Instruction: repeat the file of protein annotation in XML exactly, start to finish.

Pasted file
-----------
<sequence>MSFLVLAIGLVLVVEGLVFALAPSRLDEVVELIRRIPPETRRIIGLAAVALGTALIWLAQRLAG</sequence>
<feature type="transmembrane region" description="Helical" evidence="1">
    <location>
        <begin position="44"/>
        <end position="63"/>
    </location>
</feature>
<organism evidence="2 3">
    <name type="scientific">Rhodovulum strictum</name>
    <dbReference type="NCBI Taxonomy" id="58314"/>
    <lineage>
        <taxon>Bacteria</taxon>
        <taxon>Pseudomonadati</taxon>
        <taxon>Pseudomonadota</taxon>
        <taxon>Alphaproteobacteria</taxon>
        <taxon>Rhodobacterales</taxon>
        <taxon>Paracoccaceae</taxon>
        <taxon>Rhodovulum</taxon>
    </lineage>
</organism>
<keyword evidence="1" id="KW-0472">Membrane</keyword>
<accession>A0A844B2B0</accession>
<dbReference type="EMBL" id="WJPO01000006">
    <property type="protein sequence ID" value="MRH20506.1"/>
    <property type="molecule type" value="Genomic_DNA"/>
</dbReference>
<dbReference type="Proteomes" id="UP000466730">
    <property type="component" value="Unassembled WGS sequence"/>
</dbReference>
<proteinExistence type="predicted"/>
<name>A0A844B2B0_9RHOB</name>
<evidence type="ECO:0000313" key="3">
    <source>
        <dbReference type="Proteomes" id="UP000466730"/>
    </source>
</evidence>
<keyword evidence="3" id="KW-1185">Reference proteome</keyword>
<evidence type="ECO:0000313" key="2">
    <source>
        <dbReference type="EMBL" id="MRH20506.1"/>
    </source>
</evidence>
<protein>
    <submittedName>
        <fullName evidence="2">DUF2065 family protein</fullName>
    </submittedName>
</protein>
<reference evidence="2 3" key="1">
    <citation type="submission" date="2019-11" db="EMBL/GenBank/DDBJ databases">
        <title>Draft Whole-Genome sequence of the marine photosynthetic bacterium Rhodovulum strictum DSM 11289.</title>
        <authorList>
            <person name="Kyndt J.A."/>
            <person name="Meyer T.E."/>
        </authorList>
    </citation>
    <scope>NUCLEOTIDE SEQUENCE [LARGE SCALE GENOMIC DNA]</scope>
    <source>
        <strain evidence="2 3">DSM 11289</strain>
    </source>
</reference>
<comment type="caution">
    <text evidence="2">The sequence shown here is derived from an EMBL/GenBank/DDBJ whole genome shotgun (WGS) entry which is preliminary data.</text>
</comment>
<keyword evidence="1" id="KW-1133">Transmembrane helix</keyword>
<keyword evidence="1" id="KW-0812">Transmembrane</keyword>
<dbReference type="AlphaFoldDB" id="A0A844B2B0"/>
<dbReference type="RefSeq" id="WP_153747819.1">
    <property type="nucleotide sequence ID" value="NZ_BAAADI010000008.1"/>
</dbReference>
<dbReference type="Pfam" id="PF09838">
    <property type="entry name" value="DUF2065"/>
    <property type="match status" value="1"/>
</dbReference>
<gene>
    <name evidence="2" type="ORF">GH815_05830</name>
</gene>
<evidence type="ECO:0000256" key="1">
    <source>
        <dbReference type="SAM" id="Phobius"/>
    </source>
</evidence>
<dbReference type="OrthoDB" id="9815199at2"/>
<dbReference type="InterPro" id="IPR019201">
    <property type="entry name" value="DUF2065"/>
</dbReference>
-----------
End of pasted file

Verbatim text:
<sequence>MSFLVLAIGLVLVVEGLVFALAPSRLDEVVELIRRIPPETRRIIGLAAVALGTALIWLAQRLAG</sequence>
<feature type="transmembrane region" description="Helical" evidence="1">
    <location>
        <begin position="44"/>
        <end position="63"/>
    </location>
</feature>
<organism evidence="2 3">
    <name type="scientific">Rhodovulum strictum</name>
    <dbReference type="NCBI Taxonomy" id="58314"/>
    <lineage>
        <taxon>Bacteria</taxon>
        <taxon>Pseudomonadati</taxon>
        <taxon>Pseudomonadota</taxon>
        <taxon>Alphaproteobacteria</taxon>
        <taxon>Rhodobacterales</taxon>
        <taxon>Paracoccaceae</taxon>
        <taxon>Rhodovulum</taxon>
    </lineage>
</organism>
<keyword evidence="1" id="KW-0472">Membrane</keyword>
<accession>A0A844B2B0</accession>
<dbReference type="EMBL" id="WJPO01000006">
    <property type="protein sequence ID" value="MRH20506.1"/>
    <property type="molecule type" value="Genomic_DNA"/>
</dbReference>
<dbReference type="Proteomes" id="UP000466730">
    <property type="component" value="Unassembled WGS sequence"/>
</dbReference>
<proteinExistence type="predicted"/>
<name>A0A844B2B0_9RHOB</name>
<evidence type="ECO:0000313" key="3">
    <source>
        <dbReference type="Proteomes" id="UP000466730"/>
    </source>
</evidence>
<keyword evidence="3" id="KW-1185">Reference proteome</keyword>
<evidence type="ECO:0000313" key="2">
    <source>
        <dbReference type="EMBL" id="MRH20506.1"/>
    </source>
</evidence>
<protein>
    <submittedName>
        <fullName evidence="2">DUF2065 family protein</fullName>
    </submittedName>
</protein>
<reference evidence="2 3" key="1">
    <citation type="submission" date="2019-11" db="EMBL/GenBank/DDBJ databases">
        <title>Draft Whole-Genome sequence of the marine photosynthetic bacterium Rhodovulum strictum DSM 11289.</title>
        <authorList>
            <person name="Kyndt J.A."/>
            <person name="Meyer T.E."/>
        </authorList>
    </citation>
    <scope>NUCLEOTIDE SEQUENCE [LARGE SCALE GENOMIC DNA]</scope>
    <source>
        <strain evidence="2 3">DSM 11289</strain>
    </source>
</reference>
<comment type="caution">
    <text evidence="2">The sequence shown here is derived from an EMBL/GenBank/DDBJ whole genome shotgun (WGS) entry which is preliminary data.</text>
</comment>
<keyword evidence="1" id="KW-1133">Transmembrane helix</keyword>
<keyword evidence="1" id="KW-0812">Transmembrane</keyword>
<dbReference type="AlphaFoldDB" id="A0A844B2B0"/>
<dbReference type="RefSeq" id="WP_153747819.1">
    <property type="nucleotide sequence ID" value="NZ_BAAADI010000008.1"/>
</dbReference>
<dbReference type="Pfam" id="PF09838">
    <property type="entry name" value="DUF2065"/>
    <property type="match status" value="1"/>
</dbReference>
<gene>
    <name evidence="2" type="ORF">GH815_05830</name>
</gene>
<evidence type="ECO:0000256" key="1">
    <source>
        <dbReference type="SAM" id="Phobius"/>
    </source>
</evidence>
<dbReference type="OrthoDB" id="9815199at2"/>
<dbReference type="InterPro" id="IPR019201">
    <property type="entry name" value="DUF2065"/>
</dbReference>